The Inflation Research Group (ENAG) has vowed to continue releasing alternate inflation rates despite legislation proposed by the ruling Justice and Development Party (AKP) that punishes economic researchers for publishing unofficial data on indicators without first seeking approval of the country’s statistics agency, local media reported on Friday.
According to the draft law, Turkish economic researchers may face up to three years in prison if they publish unofficial data on indicators without first seeking the approval of the Turkish Statistical Institute (TurkStat).
President Recep Tayyip Erdoğan’s governing AKP had planned to submit the proposed legislation to parliament this week but has held off while officials do further work on it, two party officials on Thursday told Bloomberg on condition of anonymity.
Following news of the draft law, the İstanbul-based ENAG, established by a group of academics in 2020, announced on social media that they would continue to release inflation data.
“ENAGroup will always share the [alternate] inflation rate with our people on this page,” the independent group said in a tweet on Thursday.
ENAGrup bu sayfada ve her zaman enflasyon oranını halkımız ile paylaşacaktır.
— ENAG (@ENAGRUP) April 14, 2022
Led by economy professor Veysel Ulusoy, ENAG has been calculating the inflation rate in Turkey since September 2020 and shares its figures, which are higher than the inflation rates reported by TurkStat, with the public.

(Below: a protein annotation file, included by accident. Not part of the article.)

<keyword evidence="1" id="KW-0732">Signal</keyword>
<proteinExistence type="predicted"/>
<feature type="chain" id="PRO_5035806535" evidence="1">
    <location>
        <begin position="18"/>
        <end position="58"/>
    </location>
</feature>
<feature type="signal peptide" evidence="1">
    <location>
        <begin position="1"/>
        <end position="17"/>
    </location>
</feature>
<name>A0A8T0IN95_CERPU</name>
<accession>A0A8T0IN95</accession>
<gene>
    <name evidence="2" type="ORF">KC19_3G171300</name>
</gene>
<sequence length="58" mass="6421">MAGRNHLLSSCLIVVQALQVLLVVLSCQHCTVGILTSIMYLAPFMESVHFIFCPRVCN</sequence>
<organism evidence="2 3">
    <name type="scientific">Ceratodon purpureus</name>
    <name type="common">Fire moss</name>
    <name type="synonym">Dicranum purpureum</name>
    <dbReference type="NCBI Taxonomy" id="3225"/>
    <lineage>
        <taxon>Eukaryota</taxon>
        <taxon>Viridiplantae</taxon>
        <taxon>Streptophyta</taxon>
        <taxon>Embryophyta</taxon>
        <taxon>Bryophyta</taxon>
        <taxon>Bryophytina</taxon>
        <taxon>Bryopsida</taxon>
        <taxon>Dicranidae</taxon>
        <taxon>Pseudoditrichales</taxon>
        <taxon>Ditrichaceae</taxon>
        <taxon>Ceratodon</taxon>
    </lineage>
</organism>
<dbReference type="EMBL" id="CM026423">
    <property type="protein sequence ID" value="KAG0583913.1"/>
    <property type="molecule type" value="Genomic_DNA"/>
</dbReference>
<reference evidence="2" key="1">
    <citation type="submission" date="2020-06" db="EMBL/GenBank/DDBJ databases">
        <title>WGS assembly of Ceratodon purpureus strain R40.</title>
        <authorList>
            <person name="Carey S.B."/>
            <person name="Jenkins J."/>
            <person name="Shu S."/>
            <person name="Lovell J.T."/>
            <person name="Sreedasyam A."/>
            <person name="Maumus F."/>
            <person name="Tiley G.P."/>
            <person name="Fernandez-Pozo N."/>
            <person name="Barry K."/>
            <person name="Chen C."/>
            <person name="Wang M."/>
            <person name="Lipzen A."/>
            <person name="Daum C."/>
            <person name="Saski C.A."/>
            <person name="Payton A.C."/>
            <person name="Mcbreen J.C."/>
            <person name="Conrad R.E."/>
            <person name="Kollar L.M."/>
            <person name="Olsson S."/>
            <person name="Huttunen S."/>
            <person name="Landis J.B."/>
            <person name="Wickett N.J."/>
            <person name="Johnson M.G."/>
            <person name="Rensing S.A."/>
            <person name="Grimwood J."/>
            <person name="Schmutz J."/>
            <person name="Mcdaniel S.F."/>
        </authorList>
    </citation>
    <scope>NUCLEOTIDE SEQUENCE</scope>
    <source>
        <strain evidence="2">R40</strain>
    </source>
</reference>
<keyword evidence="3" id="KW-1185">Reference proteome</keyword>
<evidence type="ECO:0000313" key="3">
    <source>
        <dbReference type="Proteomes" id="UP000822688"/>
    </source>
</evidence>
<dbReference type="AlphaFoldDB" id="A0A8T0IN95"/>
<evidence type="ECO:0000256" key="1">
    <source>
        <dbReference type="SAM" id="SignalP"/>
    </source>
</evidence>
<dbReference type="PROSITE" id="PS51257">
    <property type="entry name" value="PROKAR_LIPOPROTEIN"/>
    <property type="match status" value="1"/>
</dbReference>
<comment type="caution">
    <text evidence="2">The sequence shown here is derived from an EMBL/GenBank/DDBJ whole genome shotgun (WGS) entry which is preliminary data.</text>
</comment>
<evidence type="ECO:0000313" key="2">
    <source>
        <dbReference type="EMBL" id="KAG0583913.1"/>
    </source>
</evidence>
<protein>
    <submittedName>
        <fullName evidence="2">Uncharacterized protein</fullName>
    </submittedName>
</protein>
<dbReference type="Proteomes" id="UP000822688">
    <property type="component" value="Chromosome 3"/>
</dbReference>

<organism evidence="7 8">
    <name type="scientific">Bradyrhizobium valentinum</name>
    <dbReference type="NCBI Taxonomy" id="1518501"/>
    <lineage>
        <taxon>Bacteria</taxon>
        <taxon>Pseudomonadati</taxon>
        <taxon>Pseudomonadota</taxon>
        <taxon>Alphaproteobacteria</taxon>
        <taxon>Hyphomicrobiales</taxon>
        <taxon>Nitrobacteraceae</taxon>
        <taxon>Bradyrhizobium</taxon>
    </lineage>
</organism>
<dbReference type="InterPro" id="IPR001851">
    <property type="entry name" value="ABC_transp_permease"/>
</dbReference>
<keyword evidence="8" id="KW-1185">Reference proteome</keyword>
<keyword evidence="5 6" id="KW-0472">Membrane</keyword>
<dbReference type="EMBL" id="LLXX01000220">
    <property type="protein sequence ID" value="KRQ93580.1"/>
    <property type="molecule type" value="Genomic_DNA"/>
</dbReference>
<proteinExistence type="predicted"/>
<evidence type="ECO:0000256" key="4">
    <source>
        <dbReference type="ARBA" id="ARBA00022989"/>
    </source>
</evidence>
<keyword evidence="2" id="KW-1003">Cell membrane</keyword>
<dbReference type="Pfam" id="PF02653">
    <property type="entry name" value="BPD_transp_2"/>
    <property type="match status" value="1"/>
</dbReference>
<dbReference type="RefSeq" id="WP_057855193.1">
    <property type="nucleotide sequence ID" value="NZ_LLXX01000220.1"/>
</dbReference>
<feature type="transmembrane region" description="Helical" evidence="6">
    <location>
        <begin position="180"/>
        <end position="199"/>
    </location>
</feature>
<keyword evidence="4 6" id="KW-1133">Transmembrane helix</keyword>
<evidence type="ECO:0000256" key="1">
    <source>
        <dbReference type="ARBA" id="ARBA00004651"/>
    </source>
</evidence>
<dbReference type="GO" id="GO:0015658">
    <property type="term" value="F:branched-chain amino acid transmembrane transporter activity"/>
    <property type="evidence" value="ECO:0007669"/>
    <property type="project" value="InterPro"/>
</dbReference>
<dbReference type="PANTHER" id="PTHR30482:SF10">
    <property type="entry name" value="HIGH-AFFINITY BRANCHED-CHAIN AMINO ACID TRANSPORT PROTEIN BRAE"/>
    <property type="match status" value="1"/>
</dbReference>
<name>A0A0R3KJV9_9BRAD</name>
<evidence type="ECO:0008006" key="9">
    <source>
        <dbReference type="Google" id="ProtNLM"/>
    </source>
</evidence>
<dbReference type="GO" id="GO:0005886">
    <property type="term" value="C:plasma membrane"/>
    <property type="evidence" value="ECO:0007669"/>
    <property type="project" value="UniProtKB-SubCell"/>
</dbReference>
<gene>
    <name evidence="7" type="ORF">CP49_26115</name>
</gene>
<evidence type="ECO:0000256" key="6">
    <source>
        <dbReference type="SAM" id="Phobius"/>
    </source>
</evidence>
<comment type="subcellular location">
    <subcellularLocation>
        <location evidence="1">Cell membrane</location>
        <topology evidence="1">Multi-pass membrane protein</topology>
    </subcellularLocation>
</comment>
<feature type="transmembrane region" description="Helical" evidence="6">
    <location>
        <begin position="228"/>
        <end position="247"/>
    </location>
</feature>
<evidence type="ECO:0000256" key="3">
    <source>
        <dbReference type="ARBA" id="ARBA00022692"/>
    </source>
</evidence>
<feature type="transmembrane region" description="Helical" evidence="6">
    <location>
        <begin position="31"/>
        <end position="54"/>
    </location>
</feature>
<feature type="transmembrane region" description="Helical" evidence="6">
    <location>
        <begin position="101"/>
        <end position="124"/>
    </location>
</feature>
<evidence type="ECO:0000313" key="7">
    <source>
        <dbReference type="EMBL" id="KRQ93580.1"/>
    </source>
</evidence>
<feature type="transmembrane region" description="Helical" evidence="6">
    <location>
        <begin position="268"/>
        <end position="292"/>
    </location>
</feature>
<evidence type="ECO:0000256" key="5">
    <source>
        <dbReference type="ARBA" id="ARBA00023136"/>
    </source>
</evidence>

The ENAG model can calculate inflation as frequently as every hour, meaning it can fill gaps for researchers and investors, according to Professor Ulusoy. It weighs items in the same way as TurkStat but excludes price data from health, education and alcoholic beverage expenditures.
ENAGroup reported an annual inflation rate of 142.63 percent in March, more than double the official figure of 61.14 percent for the same month.
TurkStat had earlier filed a criminal complaint against the group, accusing it of “purposefully defaming” the institution and “misguiding public opinion.”
Turkey’s economy is being tested by an earlier slump in the value of the lira that unleashed a surge in inflation. Fast-rising prices are a worry for Erdoğan’s administration just over a year before elections.
TurkStat has been receiving growing criticism from opposition parties and government skeptics for not releasing accurate figures for important statistics such as inflation and unemployment, instead presenting statistics that fail to reflect the market realities. The institute is accused of manipulating the numbers in order to mask the scale of the country’s economic deterioration.
In 2019 opposition parties submitted parliamentary questions to then-Finance Minister Berat Albayrak over claims that TurkStat tweaked inflation data for political reasons, claims dismissed as groundless by the head of the institute.
Since April 2019 the head of the TurkStat has been replaced four times by Erdoğan, leading to claims that Erdoğan was not pleased with the TurkStat figures when they were higher than his expectations.